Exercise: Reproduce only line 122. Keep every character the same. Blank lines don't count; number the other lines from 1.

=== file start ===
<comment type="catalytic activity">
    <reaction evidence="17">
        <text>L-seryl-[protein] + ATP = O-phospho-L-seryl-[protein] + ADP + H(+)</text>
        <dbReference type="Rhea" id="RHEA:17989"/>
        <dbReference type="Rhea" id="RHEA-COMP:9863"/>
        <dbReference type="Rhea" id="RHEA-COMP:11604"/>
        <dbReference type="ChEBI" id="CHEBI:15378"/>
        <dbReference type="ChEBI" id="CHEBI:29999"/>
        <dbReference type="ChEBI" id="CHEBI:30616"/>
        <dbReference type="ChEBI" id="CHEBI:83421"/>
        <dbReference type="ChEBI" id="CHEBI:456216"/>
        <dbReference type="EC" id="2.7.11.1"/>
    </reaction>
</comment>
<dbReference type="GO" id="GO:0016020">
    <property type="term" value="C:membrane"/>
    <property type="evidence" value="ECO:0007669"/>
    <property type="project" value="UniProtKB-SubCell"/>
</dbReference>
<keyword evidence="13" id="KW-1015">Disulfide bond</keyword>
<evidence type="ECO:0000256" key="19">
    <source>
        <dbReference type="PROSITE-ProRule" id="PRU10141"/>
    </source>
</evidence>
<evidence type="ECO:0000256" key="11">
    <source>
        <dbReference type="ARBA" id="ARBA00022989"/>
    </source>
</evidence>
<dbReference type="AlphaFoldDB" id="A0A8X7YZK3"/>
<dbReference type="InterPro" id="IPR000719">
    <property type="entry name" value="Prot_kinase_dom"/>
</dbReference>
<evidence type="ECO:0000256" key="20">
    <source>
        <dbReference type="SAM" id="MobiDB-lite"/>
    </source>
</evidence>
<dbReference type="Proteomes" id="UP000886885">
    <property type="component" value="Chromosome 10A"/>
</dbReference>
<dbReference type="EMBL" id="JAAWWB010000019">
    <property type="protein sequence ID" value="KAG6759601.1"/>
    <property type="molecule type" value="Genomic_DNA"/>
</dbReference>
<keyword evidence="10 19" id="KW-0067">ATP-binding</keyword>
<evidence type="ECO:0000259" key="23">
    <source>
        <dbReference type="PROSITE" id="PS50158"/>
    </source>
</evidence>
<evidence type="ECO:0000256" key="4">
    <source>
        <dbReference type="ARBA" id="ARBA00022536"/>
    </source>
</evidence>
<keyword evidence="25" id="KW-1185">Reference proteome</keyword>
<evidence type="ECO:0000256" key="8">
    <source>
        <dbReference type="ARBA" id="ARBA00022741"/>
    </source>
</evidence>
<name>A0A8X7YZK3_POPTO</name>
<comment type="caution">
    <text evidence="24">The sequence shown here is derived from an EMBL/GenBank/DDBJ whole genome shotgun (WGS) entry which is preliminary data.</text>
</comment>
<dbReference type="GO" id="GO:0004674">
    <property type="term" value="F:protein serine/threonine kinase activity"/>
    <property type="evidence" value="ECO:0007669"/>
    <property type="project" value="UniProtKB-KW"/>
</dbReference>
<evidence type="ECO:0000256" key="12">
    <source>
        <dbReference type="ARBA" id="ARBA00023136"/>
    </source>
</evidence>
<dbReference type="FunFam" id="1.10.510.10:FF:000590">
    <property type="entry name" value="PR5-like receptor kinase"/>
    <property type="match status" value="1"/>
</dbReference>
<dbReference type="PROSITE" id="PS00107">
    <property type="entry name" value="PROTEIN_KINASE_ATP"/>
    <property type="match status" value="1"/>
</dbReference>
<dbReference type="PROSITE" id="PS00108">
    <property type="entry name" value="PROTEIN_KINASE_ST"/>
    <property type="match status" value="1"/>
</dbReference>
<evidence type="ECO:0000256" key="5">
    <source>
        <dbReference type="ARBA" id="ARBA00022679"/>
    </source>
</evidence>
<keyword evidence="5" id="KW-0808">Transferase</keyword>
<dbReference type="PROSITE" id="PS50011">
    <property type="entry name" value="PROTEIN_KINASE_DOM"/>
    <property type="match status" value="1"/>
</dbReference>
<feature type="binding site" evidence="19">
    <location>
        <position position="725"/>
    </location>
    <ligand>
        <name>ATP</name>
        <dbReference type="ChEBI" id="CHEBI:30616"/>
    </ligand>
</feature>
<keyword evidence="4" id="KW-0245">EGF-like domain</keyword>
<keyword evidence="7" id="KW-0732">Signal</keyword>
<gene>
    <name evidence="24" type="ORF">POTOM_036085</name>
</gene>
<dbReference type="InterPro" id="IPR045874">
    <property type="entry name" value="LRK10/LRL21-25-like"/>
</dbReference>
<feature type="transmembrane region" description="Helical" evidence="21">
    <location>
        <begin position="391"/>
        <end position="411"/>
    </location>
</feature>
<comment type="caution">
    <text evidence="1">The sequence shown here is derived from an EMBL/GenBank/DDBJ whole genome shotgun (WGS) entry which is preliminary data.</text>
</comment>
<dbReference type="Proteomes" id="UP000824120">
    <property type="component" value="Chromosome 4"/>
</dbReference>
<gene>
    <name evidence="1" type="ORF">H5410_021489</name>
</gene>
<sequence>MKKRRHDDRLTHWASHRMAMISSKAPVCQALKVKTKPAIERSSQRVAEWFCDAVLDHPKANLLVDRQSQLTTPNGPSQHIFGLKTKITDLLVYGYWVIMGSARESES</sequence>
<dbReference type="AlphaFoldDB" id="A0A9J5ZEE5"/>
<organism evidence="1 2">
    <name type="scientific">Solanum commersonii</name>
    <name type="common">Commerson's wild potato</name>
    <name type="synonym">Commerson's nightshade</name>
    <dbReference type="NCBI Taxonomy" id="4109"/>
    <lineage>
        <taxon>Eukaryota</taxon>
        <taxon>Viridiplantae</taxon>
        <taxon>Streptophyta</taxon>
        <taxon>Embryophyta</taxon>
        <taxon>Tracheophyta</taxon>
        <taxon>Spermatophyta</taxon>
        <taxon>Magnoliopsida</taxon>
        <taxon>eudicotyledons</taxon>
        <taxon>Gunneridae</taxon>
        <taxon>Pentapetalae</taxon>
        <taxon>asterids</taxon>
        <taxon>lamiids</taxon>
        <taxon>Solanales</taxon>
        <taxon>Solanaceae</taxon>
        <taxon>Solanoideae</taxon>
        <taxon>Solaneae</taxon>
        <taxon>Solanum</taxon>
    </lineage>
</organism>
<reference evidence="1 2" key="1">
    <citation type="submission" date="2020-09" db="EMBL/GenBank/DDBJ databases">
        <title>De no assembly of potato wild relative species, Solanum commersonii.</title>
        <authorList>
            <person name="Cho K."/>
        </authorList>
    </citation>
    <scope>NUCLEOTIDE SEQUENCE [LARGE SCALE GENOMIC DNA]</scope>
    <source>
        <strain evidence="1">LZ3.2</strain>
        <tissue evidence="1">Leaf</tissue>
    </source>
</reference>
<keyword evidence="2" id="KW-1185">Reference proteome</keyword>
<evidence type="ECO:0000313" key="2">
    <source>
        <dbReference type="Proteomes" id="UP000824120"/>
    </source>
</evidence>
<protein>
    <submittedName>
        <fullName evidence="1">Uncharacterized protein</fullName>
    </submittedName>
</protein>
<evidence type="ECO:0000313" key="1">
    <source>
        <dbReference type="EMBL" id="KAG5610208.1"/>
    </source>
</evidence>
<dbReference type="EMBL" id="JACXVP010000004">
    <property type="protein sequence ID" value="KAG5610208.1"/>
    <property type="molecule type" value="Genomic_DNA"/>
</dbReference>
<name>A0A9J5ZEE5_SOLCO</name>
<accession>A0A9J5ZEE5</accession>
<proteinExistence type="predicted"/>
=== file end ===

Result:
</feature>